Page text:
The Wind is the last surviving silent picture by Seastrom, the great Swedish director who worked in Hollywood in the 1920s. It is also the last silent film of Lillian Gish, the mute art's greatest actress. In The Wind, natural forces destroy a delicate young woman, played by Gish, who is isolated in a desert cabin struck by sandstorms. Through both cinematography and Gish's performance, wind represents all the cosmic forces that have ever borne down on a vulnerable humanity. When faced with a brutal male attacker, Gish's seemingly fragile and innocent character summons a ferocious strength and resilience.
What makes The Wind such an eloquent coda to its dying medium is Seastrom's and Gish's distillation of their art forms to the simplest, most elemental form: there are no frills. Seastrom was always at his best as a visual poet of natural forces impinging on human drama; in his films, natural forces convey drama and control human destiny. Gish, superficially fragile and innocent, could plumb the depths of her steely soul and find the will to prevail. The genius of both Seastrom and Gish comes to a climactic confluence in The Wind. Gish is Everywoman, subject to the most basic male brutality and yet freshly open to the possibility of romance. As a result, the film offers a quintessential cinematic moment of the rarest and most transcendentally pure art. Seastrom made nine films in the United States after accepting a 1923 offer from Hollywood, and although the silent film was on its way out, he left, in The Wind, one last enduring monument of the genre.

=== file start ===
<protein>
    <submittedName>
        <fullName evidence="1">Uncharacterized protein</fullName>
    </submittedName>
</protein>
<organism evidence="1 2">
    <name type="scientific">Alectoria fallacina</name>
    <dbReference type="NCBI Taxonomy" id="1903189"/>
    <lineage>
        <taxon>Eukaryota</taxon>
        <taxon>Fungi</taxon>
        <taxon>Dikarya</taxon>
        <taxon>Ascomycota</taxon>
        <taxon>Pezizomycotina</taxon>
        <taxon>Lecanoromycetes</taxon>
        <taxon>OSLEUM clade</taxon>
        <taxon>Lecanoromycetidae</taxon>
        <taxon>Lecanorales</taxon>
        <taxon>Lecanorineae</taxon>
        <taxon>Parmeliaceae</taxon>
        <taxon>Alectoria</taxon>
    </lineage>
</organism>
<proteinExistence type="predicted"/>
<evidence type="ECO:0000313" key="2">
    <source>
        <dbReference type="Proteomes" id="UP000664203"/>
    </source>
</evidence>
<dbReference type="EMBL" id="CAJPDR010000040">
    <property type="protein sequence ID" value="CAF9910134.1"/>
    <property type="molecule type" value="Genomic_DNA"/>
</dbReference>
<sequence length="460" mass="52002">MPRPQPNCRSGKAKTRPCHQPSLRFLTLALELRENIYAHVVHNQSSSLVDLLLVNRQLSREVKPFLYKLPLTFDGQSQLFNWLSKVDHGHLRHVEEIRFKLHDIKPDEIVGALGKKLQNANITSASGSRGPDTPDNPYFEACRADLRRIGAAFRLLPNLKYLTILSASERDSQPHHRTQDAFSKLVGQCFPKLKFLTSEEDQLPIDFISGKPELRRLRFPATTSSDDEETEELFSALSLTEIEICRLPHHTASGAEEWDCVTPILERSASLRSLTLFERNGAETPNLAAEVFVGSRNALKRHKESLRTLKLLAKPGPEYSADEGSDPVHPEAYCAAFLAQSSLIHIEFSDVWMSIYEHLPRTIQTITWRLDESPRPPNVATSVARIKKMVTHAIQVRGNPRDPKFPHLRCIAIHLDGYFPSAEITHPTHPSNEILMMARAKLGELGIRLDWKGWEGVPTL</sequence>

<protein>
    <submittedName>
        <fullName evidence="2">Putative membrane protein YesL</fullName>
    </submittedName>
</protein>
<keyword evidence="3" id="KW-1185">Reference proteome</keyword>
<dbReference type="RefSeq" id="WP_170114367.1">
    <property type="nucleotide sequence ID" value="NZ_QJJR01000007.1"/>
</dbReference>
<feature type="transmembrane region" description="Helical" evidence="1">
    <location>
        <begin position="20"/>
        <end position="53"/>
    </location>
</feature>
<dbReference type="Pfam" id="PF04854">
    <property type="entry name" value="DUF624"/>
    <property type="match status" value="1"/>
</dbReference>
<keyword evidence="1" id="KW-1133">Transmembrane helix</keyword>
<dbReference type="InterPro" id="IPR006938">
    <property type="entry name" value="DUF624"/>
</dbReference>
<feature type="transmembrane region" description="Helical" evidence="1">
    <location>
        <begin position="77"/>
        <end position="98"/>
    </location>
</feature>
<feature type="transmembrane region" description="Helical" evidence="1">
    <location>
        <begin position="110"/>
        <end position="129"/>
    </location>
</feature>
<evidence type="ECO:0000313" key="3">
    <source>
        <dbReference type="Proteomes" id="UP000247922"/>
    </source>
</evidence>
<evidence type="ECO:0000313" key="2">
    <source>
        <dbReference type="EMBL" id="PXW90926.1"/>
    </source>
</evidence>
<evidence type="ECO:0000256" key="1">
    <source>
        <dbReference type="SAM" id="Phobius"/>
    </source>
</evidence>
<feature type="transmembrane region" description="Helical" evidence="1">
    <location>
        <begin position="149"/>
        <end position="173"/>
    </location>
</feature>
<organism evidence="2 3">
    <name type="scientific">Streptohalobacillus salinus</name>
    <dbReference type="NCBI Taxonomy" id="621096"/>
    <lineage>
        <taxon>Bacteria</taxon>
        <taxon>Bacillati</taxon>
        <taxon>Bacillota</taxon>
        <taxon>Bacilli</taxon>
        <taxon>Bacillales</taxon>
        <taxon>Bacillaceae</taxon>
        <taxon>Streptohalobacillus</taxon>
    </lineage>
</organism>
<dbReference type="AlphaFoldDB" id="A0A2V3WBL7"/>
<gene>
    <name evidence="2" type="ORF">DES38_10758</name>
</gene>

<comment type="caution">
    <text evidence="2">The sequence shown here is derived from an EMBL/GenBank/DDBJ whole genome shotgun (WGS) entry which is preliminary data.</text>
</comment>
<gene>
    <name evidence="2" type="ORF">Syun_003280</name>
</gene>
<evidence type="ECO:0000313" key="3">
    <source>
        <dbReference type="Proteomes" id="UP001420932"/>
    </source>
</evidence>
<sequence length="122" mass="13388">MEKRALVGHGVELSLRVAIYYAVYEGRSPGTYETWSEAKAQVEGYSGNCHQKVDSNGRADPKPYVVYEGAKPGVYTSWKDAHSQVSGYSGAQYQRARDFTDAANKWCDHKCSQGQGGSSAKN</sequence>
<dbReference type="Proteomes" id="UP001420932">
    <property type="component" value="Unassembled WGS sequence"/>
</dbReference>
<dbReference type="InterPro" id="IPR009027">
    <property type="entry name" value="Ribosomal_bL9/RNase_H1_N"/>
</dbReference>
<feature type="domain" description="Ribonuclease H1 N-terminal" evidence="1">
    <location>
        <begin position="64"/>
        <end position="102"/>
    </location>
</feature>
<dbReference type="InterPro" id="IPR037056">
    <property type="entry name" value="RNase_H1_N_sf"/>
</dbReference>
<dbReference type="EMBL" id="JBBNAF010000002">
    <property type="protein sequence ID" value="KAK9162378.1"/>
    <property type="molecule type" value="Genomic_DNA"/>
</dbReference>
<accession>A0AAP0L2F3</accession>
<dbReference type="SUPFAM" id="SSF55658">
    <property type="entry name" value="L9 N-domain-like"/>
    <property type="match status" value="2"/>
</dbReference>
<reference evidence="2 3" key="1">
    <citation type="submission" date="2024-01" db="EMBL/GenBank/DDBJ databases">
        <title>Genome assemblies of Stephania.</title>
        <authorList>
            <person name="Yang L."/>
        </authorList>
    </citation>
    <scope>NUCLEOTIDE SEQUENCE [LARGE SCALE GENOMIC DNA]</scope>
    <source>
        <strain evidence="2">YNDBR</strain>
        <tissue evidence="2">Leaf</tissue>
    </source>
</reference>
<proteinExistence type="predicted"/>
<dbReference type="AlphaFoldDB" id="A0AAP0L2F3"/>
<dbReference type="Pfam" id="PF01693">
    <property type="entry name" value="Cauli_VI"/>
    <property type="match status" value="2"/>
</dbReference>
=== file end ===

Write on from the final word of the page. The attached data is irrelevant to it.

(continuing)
Publication excerpt from The Museum of Modern Art, MoMA Highlights, New York: The Museum of Modern Art, revised 2004, originally published 1999, p. 174.